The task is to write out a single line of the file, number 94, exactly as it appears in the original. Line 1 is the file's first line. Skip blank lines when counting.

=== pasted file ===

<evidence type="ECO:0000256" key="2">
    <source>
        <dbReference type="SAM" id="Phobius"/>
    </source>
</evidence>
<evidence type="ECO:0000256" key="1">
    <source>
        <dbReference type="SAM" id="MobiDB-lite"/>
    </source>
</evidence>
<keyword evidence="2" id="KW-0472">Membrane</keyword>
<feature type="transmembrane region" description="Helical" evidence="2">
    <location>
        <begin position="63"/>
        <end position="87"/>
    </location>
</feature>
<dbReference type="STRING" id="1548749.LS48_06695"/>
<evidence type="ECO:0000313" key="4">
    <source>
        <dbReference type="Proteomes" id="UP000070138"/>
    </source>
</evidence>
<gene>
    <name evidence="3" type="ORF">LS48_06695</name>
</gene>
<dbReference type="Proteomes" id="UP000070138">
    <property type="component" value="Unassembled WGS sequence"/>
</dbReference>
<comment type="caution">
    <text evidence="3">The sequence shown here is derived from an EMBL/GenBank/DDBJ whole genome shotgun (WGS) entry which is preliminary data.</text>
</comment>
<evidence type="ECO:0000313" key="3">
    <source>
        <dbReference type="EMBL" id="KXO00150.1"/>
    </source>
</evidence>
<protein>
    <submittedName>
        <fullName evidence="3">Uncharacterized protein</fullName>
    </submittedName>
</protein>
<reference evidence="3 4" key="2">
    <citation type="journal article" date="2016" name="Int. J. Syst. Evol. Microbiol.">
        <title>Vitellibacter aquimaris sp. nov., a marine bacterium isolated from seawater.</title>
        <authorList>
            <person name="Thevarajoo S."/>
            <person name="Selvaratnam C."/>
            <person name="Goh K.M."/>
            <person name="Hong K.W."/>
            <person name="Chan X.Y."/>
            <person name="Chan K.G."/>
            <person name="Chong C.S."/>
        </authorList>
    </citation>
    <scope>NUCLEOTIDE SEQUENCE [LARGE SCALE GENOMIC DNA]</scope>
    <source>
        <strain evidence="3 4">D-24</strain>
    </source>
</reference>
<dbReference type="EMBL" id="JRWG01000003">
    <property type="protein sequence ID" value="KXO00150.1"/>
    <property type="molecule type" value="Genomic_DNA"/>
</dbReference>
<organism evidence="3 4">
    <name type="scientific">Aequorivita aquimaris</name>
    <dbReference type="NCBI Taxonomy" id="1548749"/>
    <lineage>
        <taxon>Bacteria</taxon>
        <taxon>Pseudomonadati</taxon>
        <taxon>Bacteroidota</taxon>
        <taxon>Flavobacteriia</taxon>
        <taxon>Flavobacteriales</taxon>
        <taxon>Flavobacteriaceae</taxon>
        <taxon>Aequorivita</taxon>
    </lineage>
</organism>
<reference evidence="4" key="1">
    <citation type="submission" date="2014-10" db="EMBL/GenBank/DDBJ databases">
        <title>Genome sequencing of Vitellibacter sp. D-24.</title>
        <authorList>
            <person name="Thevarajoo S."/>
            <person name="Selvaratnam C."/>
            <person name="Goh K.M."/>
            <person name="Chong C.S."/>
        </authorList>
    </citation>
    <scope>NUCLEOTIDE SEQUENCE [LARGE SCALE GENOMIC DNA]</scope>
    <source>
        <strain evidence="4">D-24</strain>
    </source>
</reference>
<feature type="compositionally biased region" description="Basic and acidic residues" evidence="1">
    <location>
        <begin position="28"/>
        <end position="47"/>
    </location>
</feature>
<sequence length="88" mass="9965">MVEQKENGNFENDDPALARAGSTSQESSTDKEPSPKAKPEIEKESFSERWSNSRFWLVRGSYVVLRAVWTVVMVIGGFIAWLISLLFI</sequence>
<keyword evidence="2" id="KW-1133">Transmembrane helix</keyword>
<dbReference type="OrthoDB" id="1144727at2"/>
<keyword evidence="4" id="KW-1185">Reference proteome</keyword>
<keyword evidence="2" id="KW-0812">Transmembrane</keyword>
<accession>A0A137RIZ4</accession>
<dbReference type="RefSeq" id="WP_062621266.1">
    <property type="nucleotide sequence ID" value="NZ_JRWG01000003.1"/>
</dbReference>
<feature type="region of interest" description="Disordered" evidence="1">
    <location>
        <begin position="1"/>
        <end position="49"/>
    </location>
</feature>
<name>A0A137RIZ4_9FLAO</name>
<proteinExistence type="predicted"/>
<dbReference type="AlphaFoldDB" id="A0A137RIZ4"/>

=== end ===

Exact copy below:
    <location>